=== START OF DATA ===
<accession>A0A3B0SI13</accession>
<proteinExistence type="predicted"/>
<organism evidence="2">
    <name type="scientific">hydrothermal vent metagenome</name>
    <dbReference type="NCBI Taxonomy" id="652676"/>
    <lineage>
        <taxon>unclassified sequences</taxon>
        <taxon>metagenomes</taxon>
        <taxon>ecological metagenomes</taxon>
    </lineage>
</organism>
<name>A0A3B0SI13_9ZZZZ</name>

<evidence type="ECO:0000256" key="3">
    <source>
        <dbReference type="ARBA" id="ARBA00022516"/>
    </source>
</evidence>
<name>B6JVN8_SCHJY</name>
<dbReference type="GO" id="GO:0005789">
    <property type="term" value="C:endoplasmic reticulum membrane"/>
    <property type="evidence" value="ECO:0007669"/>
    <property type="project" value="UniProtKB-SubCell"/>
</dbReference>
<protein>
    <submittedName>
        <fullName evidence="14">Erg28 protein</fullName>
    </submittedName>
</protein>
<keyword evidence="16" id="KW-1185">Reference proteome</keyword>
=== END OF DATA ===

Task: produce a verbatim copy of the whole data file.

<accession>A0A3B0SI13</accession>
<proteinExistence type="predicted"/>
<organism evidence="2">
    <name type="scientific">hydrothermal vent metagenome</name>
    <dbReference type="NCBI Taxonomy" id="652676"/>
    <lineage>
        <taxon>unclassified sequences</taxon>
        <taxon>metagenomes</taxon>
        <taxon>ecological metagenomes</taxon>
    </lineage>
</organism>
<name>A0A3B0SI13_9ZZZZ</name>

<evidence type="ECO:0000256" key="3">
    <source>
        <dbReference type="ARBA" id="ARBA00022516"/>
    </source>
</evidence>
<name>B6JVN8_SCHJY</name>
<dbReference type="GO" id="GO:0005789">
    <property type="term" value="C:endoplasmic reticulum membrane"/>
    <property type="evidence" value="ECO:0007669"/>
    <property type="project" value="UniProtKB-SubCell"/>
</dbReference>
<protein>
    <submittedName>
        <fullName evidence="14">Erg28 protein</fullName>
    </submittedName>
</protein>
<keyword evidence="16" id="KW-1185">Reference proteome</keyword>